On Twitter, Soros was mentioned in 34,000 tweets in connection with Mr. Floyd’s death in the past week, according to Dataminr. Over 90 videos in five languages mentioning Soro’s conspiracies were also posted on YouTube over the past seven days, according to an analysis by The New York Times.
On Facebook, 72,000 posts mentioned Soros in the past week, up from 12,600 the week before, according to The Times analysis. Of the ten most engaged posts about Soros on the social network, nine presented false conspiracies that linked him to the unrest. They were shared collectively over 110,000 times.
“I have no doubt that George Soros is funding the so-called ‘spontaneous’ protests,” Miller wrote in one of the posts. “Soros is pure evil and hell bent on destroying our country!”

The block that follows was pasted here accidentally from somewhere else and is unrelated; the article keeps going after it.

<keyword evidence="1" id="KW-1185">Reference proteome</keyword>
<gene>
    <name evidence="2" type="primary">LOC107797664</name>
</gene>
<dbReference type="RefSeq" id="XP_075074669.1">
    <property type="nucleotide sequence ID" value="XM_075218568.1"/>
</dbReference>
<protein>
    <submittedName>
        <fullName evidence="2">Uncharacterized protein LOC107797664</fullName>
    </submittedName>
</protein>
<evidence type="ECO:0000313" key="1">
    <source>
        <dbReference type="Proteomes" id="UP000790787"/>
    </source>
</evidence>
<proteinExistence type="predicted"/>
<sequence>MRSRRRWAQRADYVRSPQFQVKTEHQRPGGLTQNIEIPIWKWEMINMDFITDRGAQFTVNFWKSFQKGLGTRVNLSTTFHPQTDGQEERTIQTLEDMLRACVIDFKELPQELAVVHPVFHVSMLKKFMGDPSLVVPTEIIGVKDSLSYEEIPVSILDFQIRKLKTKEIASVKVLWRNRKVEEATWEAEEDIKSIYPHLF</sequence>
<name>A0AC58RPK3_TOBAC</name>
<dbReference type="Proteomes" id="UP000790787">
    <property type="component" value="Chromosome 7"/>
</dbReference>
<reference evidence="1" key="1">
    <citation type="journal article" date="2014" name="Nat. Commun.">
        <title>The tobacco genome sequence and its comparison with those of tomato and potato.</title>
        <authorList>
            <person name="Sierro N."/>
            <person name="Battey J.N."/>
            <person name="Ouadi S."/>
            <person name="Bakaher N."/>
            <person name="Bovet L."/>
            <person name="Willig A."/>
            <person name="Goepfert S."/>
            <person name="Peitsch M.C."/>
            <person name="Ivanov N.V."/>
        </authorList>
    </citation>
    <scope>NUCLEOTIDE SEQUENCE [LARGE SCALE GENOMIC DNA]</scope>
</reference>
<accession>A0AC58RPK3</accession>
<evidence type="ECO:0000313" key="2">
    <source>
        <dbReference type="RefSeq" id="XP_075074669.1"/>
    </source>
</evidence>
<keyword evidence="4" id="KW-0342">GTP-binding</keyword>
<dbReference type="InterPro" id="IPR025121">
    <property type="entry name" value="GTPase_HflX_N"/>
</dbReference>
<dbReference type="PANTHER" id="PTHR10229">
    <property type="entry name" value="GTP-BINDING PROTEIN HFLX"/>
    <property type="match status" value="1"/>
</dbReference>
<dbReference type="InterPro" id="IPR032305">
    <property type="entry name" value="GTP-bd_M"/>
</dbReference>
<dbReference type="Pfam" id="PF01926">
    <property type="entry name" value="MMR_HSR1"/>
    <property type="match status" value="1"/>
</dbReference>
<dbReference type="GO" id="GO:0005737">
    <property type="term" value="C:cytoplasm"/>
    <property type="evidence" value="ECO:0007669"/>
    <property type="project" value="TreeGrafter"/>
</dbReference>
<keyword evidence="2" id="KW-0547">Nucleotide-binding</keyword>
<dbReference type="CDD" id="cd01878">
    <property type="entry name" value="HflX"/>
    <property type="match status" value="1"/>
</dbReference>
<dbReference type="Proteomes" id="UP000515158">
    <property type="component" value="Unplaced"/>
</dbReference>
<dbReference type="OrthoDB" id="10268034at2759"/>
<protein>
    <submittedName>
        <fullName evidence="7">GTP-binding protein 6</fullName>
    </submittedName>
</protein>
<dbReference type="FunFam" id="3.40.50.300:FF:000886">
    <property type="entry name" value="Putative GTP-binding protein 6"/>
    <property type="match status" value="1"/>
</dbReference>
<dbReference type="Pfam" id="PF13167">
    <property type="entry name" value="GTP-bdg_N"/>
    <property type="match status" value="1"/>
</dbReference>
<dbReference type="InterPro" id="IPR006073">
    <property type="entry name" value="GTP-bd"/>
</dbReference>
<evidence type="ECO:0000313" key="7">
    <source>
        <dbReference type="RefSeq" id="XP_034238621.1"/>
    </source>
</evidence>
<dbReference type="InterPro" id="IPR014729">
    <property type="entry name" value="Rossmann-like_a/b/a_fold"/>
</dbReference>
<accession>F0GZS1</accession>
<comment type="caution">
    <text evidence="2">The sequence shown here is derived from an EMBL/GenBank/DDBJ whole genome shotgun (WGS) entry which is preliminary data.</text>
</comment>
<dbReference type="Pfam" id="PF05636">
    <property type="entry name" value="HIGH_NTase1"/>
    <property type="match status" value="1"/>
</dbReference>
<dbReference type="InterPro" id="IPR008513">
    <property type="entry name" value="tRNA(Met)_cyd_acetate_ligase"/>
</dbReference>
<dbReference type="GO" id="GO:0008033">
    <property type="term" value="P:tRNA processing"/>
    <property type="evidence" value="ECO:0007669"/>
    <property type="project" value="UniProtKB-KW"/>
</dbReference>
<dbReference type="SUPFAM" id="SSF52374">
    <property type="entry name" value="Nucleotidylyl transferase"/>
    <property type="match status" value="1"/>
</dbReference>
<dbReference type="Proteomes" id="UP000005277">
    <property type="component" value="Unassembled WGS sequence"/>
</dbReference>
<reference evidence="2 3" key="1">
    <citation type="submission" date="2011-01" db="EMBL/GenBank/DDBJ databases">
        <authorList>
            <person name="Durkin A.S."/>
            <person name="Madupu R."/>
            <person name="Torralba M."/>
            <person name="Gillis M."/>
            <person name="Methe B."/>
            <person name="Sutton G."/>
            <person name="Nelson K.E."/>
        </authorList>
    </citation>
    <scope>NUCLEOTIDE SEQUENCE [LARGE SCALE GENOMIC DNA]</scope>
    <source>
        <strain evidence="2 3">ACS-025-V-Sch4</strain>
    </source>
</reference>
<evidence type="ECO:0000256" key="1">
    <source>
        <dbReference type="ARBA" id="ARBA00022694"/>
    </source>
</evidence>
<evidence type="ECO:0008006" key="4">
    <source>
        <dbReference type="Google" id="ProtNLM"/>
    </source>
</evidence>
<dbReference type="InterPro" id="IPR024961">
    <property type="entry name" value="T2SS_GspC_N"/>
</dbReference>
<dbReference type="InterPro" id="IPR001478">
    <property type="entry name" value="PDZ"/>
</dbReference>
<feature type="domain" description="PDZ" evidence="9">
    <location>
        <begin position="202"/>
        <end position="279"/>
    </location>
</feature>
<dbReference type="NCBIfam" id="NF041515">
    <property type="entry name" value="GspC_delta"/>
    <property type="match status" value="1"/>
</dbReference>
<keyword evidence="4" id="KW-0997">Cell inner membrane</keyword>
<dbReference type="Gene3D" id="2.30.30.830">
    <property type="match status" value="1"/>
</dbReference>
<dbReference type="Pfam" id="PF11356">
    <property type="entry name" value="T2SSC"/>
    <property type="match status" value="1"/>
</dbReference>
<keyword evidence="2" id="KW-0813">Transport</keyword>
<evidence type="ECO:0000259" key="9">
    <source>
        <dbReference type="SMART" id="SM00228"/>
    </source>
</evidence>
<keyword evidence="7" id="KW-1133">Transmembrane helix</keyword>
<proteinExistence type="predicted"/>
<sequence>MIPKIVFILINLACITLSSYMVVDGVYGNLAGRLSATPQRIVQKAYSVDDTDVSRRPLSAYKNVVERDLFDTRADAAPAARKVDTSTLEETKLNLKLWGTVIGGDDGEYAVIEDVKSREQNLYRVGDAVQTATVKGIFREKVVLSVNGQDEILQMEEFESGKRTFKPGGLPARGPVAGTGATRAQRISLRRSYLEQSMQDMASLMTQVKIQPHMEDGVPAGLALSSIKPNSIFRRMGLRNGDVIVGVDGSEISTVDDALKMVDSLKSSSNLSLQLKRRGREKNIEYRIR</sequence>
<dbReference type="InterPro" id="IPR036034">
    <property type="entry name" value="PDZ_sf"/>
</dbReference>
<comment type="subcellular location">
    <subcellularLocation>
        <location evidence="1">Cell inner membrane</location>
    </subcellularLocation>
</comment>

Mr Miller did not immediately respond to a request for comment.
Farshad Shadloo, a YouTube spokesman, said that Soros’ conspiracy videos did not violate the company’s guidelines but that the site did not recommend them.
A spokeswoman for Mr Soros said: “We regret the false belief that the people who take to the streets to express their anxiety are paid for by George Soros or someone else.”
The unsubstantiated theory that antifa activists are responsible for riots and looting was the biggest inaccurate information on protests traced by Zignal Labs, which looked at certain categories of falsehoods. Of 873,000 pieces of misinformation linked to the protests, 575,800 were mentions of antifa, Zignal Labs said.